On June 19, 2014, the Supreme Court issued its much-anticipated opinion in Alice Corp. v. CLS Bank Int'l.  The Petitioner, Alice Corporation ("Alice Corp.") is the assignee of the four patents at issue which disclose method, system, and media claims related to a computerized scheme for mitigating "settlement risk."  Respondents CLS Bank International and CLS Services Ltd. ("CLS") operate a network that facilitates currency transactions.  In 2007, CLS filed claims against Alice Corp. seeking a declaratory judgment that the claims at issue were invalid, unenforceable, and not infringed.  The parties filed cross-motions for summary judgment as to whether the asserted claims were patent-eligible subject matter under 35 U.S.C. § 101.  The District Court held that the claims were patent ineligible for failing to meet the requirements of section 101.  On appeal, a divided panel of the Court of Appeals for the Federal Circuit originally reversed the decision of the District Court however, after a rehearing en banc, the Federal Circuit affirmed the opinion of the District Court.

 

Alice Corp. appealed the decision of the en banc panel of the Federal Circuit to the Supreme Court.  The Supreme Court utilized the two-step framework set forth in Mayo Collaborative Servs. v. Prometheus Laboratories, Inc. in order to determine whether (1) the claims at issue are directed to a law of nature, natural phenomenon, abstract idea, or otherwise patent ineligible concept and (2) if so, the elements of the claim both individually and "as an ordered combination" add elements such that the patent ineligible concept was "transformed" into a patent-eligible application.

 

At the first step, the Supreme Court cited its precedent in Bilski v. Kappos in analyzing the claims at issue.  The Court wrote, "Petitioner's claims involve a method of exchanging financial obligations between two parties using a third-party intermediary to mitigate settlement risk. . . . On their face, the claims before us are drawn to the concept of intermediated settlement, i.e., the use of a third party to mitigate settlement risk."  The Court then compared these claims to the "risk hedging" in Bilski in determining that "intermediated settlement, like hedging, is an 'abstract idea' beyond the scope of § 101."   Citing Bilski, the Court rejected Alice Corp.'s argument that the abstract idea category is confined to "'preexisting, fundamental truth[s]' that '"exis[t] in principle apart from any human action.'"  As such, the Court held that the claims are "squarely within" the realm of abstract ideas and, thus, directed at patent-ineligible subject matter.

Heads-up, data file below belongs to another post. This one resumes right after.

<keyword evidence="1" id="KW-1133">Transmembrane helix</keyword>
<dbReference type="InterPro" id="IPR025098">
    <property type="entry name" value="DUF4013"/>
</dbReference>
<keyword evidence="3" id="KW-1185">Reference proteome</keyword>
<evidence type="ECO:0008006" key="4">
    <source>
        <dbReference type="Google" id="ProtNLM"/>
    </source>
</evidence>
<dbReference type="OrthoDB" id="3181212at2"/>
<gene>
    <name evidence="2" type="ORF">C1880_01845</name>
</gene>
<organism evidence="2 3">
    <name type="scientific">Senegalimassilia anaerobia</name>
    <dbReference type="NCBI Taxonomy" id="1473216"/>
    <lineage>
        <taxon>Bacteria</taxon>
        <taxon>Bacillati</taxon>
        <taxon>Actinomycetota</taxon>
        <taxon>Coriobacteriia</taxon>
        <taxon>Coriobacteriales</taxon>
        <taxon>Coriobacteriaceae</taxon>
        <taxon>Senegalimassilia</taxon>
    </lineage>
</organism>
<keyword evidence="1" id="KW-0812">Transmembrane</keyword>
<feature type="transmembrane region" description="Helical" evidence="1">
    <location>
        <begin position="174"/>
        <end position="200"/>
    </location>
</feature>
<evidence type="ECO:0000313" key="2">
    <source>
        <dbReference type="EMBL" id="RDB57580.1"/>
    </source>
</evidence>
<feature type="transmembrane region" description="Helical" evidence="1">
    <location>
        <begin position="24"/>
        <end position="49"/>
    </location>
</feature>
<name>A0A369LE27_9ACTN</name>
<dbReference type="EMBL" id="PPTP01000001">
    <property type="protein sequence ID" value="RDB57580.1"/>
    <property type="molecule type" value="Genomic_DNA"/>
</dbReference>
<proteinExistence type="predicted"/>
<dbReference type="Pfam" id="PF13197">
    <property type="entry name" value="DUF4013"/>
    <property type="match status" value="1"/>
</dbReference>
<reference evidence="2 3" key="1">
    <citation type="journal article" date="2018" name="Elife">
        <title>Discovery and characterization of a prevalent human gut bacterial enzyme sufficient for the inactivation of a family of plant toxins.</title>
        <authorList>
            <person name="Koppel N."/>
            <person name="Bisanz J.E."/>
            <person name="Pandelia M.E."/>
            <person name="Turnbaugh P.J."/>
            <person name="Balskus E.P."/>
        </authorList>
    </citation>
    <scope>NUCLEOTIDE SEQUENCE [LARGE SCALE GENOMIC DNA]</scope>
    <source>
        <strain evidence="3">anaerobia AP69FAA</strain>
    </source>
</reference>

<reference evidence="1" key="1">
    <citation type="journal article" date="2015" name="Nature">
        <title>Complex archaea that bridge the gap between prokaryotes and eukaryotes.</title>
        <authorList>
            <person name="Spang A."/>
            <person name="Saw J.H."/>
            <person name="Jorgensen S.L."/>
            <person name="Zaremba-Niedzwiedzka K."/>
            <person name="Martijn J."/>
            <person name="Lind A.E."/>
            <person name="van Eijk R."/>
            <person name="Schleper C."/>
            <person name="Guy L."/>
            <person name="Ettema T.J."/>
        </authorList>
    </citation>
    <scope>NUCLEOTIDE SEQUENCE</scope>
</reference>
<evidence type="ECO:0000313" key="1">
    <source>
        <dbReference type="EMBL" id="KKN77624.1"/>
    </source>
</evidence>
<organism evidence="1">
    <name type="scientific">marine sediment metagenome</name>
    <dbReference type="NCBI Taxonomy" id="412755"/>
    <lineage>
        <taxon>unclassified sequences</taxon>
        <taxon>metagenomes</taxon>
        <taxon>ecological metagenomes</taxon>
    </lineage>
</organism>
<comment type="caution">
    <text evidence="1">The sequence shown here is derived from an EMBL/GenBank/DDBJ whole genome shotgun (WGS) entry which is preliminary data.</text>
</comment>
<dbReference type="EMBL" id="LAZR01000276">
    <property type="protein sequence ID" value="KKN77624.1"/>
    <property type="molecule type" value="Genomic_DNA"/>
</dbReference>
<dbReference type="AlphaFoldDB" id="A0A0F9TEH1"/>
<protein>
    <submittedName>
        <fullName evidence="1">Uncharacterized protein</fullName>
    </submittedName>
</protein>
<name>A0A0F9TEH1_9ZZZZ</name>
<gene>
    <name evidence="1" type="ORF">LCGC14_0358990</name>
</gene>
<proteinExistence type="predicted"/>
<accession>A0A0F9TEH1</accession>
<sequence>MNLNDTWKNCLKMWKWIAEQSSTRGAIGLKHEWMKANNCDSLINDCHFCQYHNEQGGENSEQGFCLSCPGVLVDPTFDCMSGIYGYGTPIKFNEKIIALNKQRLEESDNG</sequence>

At the second step of the Mayo analysis, the Court reviewed its decisions in Gottschalk v. Benson, Diamond v. Diehr, Parker v. Flook, and Mayo in once again confirming that the "mere recitation of a generic computer cannot transform a patent-ineligible abstract idea into a patent-eligible invention."  The Court found the use of the computer in the claim elements was "purely conventional" and amounted to nothing more than "an instruction to apply the abstract idea of intermediated settlement using some unspecified, generic computer." The Court further found that neither the system nor the media claims were different in substance and simply "recite a handful of generic computer components configured to implement the same idea."

 

Accordingly, the Supreme Court affirmed the decision of the Federal Circuit, finding the method claims to be patent ineligible and "[b]ecause petitioner's system and media claims add nothing of substance to the underlying abstract idea, we hold they too are patent ineligible under § 101."